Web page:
4 events of bone repair3
4 EVENTS OF BONE REPAIR
  • BONY CALLUS IS REMODELED in response to mechanical stress and forms a permanent patch

The callus remodellation stage consists primarily of the replacement of callus with packets of new bone..Local vascular supply, oxygenation and pH all revert to normal.. The callus between the ends of compact bone is replaced by secondary osteons composed of lamellar bone.. The bone then first produces osteoclasts that remove a packet of pre-existing hard tissue and then produce osteoblasts that replace it with a packet of newly made bone. Complete replacement of callus with functionally competent lamellar bone by remodeling one to four years

types of joints articulations
TYPES OF JOINTS (ARTICULATIONS)

Joints can be classified in two ways.

Functionally and structurally

FUNCTIONAL

1. SYNARTHROSES- immovable

2. AMPHIARTHROSES- slightly movable

3. DIARTHROSES- freely movable

structural classifications
STRUCTURAL CLASSIFICATIONS
  • FIBROUS – connected by fibrous tissue-

sutures of the skull (synarthrotic)

  • CARTILAGINOUS- connected by fibrocartilage or hyaline cartilage-vertebrae- Pubic symphysis- (usually AMPHIARTHROTIC

3. SYNOVIAL- joints with a cavity containing synovial fluid (DIARTHROTIC)

4 features of synovial joints
4 features of synovial joints
  • ARTICULAR CARTILAGE-(hyaline cartilage on end of bone)
  • FIBROUS ARTICULAR CAPSULE- fibrous connective tissue lined with synovial membranes encloses the joint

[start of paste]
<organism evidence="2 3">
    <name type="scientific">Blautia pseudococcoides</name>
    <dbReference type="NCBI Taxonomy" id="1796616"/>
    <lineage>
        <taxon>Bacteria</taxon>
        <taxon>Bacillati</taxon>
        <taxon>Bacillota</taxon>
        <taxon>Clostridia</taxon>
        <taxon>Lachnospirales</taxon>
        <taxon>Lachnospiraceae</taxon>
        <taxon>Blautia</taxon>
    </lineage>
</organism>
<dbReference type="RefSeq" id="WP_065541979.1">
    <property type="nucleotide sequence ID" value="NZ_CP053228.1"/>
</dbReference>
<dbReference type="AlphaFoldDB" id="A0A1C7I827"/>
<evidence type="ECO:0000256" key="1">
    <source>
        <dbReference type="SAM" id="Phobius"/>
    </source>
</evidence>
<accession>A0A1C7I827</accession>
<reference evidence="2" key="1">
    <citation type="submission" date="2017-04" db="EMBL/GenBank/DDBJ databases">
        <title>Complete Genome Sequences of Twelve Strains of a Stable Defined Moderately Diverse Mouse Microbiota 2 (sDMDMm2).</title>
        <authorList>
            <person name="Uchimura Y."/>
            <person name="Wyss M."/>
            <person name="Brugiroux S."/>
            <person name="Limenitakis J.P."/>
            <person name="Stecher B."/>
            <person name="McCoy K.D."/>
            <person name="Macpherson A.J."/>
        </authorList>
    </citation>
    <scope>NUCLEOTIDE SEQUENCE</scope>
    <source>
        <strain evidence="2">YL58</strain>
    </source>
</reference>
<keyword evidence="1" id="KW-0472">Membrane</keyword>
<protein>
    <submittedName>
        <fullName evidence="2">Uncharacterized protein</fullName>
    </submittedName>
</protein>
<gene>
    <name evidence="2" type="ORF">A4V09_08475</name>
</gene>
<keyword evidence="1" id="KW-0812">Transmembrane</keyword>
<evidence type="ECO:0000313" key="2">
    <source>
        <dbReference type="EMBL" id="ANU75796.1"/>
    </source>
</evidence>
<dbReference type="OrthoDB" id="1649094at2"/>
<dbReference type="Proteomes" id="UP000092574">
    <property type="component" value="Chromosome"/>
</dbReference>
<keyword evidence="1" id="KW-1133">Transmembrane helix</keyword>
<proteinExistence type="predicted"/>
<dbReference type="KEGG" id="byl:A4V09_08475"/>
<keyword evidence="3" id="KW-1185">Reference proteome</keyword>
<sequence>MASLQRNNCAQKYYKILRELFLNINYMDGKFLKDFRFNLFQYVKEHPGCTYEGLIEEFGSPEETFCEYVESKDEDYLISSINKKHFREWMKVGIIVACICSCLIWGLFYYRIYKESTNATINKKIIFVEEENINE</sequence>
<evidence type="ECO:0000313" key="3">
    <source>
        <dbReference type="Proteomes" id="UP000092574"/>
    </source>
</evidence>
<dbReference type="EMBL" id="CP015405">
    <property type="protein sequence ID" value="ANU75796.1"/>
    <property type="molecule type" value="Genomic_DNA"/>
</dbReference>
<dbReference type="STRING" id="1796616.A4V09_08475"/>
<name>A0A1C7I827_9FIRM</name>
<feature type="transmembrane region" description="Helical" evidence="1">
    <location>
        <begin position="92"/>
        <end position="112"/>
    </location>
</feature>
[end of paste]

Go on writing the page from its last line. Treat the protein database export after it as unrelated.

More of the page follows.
• JOINT CAVITY- filled with synovial fluid
  • REINFORCING LIGAMENTS-
4 features of synovial joints1
4 features of synovial joints
  • BURSA SACS- tiny sacs of lubricating fluid- that act like “ball bearings”
  • (can become inflammed- BURSITIS often called water on the knee)
  • TENDON SHEATH- bursa sac that wraps around a tendon to protect it
type of synovial joints
Type of synovial joints
  • 1. Ball and Socket – head of one bone fits into cavity of another bone-such as the shoulder or the hip and femur. (MULTIAXIAL)
  • 2. Hinge - one bone can hinge in a trough shaped area of another bone-such as the elbow, ankle, and phalanges (UNIAXIAL)
  • 3. Pivot – allows one bone to rotate around another, such as the atlas and axis , also the radius and ulna. (UNIAXIAL)
type of synovial joints1
Type of synovial joints
  • 4. Condyloid “knucklelike” – one egg shaped surface fits into an oval concavity- allows movement from side to side and up and down but no rotation- such as the wrist between radius and carpals, or knee (BIAXIAL)
  • 5. Saddle – each bone has a convex and concave shape-such as the joint between carpal and metacarpal of the thumbs. (BIAXIAL)
  • 6. Plane- gliding movement across each other, carpals (NONAXIAL)